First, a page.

The Gouldsboro Shore Program currently builds its work around two projects.

Shellfish Resilience

Two men in boots working in the mud to haul mesh nets that were on top of the mud.
Hauling off the nets used to protect clams over the summer.

For the past five years or so, Gouldsboro’s shellfish committee has taken an active approach to restoring clam flats and protecting clams from predators. About two years ago, the shellfish committee recognized that having more “seed clams” to use in mudflat restoration was necessary to scale up the restoration work.

Gouldsboro’s “Shellfish Resilience Lab” — sometimes known as the “Clam Lab” — grew out of that desire to explore ways to expand the restoration and resilience effort. The Lab is important not just because of what it can do for Gouldsboro but also because it collects data and sets up experiments to develop and refine approaches to shellfish conservation that other towns can use.

Green wire mesh box sitting in a tank of seawater. The box contains mesh bags of small clams.
Clams overwintering inside the Shellfish Lab

The Maine Shellfish Restoration and Resilience Fund provided the primary support for the construction of the Shellfish lab. Other support came from the Hancock County Fund of the Maine Community Foundation, the Schoodic Community Fund, and the Schoodic Institute.

This past year, we got the lab up and running. As we said in our report to the funders, the lab performed beyond our hopes. It is a great place for community engagement and will allow us to start new, ambitious work in the coming year when we will gather information about the growth and survival of first-year clams grown inside the lab.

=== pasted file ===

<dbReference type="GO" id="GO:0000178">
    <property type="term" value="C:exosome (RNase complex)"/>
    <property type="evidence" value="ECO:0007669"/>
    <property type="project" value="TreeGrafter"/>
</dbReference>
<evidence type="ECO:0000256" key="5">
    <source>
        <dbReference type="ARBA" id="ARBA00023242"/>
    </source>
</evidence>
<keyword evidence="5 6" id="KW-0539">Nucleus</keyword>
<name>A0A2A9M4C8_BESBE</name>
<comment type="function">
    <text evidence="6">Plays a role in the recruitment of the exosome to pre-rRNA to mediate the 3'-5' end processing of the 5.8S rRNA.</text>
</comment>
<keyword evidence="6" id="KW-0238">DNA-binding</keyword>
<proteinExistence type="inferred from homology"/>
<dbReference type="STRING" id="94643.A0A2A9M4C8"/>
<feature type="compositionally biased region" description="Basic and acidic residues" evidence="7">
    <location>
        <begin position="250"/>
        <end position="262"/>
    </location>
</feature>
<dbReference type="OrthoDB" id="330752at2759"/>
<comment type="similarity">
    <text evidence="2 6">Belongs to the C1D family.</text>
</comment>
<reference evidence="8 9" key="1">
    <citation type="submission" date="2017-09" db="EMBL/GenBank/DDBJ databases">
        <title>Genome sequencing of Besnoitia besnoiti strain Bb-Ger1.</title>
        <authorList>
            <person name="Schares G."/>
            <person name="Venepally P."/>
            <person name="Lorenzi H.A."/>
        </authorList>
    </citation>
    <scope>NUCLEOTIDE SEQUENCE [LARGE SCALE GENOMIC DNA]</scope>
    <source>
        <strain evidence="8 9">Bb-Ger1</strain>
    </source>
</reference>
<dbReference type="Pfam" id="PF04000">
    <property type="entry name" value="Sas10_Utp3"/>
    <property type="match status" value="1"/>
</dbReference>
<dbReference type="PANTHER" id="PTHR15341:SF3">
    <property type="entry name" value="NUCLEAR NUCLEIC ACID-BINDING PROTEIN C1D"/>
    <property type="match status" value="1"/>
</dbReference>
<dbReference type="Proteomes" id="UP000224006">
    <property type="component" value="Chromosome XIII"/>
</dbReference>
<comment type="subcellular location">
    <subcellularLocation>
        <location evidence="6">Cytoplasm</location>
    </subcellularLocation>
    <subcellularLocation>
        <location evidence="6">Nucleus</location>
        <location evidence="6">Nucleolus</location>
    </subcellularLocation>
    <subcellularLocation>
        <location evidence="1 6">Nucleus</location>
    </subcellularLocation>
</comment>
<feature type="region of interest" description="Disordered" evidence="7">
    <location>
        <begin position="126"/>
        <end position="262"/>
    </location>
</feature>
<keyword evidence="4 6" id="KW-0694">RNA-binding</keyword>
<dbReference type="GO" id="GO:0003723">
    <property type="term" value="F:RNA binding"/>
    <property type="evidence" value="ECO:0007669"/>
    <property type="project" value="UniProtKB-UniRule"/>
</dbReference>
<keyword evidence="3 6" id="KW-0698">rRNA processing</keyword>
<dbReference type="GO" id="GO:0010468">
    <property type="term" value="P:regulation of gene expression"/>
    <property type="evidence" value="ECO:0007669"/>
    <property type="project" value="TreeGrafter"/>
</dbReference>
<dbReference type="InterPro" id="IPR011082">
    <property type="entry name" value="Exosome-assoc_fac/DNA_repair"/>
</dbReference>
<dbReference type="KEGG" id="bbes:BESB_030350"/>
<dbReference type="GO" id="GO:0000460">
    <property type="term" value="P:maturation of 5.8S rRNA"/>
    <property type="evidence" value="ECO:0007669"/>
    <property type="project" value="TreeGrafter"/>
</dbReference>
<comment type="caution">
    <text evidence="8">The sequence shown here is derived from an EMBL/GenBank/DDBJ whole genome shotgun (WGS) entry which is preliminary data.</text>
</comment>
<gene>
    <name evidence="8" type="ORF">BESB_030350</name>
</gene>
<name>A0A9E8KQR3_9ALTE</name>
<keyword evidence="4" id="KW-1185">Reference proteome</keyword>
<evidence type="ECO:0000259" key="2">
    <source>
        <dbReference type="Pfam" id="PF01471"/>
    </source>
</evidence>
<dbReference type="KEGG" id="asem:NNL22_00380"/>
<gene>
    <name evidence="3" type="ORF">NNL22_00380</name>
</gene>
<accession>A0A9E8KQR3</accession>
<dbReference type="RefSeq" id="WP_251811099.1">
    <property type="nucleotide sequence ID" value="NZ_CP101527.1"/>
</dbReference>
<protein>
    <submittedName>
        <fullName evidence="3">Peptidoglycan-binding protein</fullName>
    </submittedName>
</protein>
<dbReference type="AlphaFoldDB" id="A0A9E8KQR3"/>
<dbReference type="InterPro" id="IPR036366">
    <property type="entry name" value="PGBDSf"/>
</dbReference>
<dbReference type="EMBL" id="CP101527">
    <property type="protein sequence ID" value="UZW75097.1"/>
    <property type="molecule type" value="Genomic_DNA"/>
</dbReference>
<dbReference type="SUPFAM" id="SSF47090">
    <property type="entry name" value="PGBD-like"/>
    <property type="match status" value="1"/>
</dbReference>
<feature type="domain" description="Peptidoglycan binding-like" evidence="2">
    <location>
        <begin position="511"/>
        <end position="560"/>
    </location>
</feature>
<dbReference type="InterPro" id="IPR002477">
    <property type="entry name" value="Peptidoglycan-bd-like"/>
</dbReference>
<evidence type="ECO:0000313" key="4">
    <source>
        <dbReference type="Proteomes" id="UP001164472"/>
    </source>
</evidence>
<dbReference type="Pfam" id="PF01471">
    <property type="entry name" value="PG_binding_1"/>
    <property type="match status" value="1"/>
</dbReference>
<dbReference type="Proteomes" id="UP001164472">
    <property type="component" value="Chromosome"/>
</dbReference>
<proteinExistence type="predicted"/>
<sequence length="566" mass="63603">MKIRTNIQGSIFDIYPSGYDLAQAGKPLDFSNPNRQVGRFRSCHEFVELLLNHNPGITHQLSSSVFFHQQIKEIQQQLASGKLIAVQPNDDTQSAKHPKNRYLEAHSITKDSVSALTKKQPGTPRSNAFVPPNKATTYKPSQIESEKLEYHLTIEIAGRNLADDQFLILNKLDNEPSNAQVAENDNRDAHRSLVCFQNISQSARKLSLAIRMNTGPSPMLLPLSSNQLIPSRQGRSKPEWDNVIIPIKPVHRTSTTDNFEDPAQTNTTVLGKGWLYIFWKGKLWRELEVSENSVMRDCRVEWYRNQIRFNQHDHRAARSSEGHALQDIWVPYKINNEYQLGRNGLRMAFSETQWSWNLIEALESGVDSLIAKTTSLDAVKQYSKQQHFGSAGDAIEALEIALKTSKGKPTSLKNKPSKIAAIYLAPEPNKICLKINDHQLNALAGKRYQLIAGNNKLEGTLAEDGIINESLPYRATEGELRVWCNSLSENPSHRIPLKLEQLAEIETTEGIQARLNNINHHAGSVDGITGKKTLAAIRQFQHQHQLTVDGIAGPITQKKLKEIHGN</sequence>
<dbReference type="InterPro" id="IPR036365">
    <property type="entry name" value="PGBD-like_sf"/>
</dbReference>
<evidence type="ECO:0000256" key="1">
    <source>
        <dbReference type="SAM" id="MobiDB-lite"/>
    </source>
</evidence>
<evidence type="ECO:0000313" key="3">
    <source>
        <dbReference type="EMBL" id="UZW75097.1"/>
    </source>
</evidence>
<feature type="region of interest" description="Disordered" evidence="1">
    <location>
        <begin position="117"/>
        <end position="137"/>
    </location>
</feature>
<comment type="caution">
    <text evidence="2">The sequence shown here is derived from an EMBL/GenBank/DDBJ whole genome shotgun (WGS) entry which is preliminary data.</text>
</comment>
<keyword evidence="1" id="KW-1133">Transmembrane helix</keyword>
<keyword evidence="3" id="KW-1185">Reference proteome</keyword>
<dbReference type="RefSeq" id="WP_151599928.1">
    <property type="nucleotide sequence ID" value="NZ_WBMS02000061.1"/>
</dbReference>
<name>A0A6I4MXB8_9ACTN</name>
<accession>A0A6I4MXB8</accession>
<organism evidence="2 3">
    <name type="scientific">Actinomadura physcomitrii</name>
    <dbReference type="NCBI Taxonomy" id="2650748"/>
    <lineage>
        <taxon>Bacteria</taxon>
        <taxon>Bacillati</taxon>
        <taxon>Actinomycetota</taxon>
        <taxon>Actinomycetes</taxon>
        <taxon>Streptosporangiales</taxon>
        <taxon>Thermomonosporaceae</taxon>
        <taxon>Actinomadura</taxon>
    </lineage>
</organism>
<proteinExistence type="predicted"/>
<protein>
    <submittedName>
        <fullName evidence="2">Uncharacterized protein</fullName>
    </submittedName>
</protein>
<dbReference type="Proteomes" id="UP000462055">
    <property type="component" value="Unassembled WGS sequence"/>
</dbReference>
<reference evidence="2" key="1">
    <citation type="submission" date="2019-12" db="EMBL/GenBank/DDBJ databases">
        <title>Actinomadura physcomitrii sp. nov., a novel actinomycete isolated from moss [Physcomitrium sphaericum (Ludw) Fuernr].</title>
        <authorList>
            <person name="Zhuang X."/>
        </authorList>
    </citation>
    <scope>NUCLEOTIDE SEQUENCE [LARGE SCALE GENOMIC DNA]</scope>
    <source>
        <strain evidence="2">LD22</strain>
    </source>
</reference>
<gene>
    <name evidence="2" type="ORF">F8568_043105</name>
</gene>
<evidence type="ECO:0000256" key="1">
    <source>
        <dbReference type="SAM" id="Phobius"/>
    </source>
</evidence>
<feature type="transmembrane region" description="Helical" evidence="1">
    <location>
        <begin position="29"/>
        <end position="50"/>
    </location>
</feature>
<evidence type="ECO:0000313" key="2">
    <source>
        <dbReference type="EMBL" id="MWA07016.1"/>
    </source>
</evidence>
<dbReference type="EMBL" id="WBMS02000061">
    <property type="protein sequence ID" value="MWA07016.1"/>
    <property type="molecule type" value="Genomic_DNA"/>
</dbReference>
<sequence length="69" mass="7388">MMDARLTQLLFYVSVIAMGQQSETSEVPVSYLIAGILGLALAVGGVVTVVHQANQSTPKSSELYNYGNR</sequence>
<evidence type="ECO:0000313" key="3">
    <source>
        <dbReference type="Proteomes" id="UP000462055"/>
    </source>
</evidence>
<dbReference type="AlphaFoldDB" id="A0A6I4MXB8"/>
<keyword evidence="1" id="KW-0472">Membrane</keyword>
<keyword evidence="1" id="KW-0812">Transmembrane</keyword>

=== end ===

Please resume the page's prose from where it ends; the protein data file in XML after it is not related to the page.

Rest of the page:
The “Shore and Storm” Project

The Maine Coastal Program, drawing on funding from NOAA, awarded a contract to Gouldsboro to address disappearing shore access and threats to coastal infrastructure from sea-level rise and increasingly severe storms. The grant, which extends to the end of 2022, will help Gouldsboro pull together the many sources of mapping information and data needed to look across the coming decades.

As Gouldsboro extends down the Schoodic Peninsula to the ocean, the center of the peninsula is hilly and steep. When we get a lot of rain quickly, it quickly channels into streams that run deep and fast. We now are getting more storms that are more intense, a trend that is predicted to continue. The Maine Coastal Program funding will help Gouldsboro prioritize the steps it needs to take to keep it from suddenly losing critical shore infrastructure.

A satellite view of a map showing how Grand March Bay reachers down to the ocean.
Satellite view of Grand Marsh Bay’s path to the ocean.

Gouldsboro is also flat and marshy. On the right is a satellite map of the southern tip of the well-named Grand Marsh Bay as it reaches down to Sand Cove Beach and the ocean. Grand Marsh Bay will continue its journey southward as the sea level rises. At some point in the next 20 to 30 years, flooding at high tide will be likely in that area. With a storm surge, the Corea Peninsula could be an island for a short while. With more sea-level rise, Corea’s island status will be permanent. Gouldsboro needs help estimating how fast and large these changes will occur under different sea-level rise scenarios.

The funding from the Maine Coastal Program will also help Gouldsboro develop a realistic, well-researched approach to preserving critical shore access. With help from volunteers and partners such as Maine Coast Heritage Trust and the Frenchman Bay Conservancy, the new funding will enable Gouldsboro to create an inventory of shore access locations that are already protected and a list of the points that are important, but not protected. By the end of 2022, as the Maine Coastal Program grant wraps up, Gouldsboro intends to have a shore access preservation plan that is based on good data and is well underway.

For more details about the Shore and Storm project see the announcement about Gouldsboro’s receiving funding.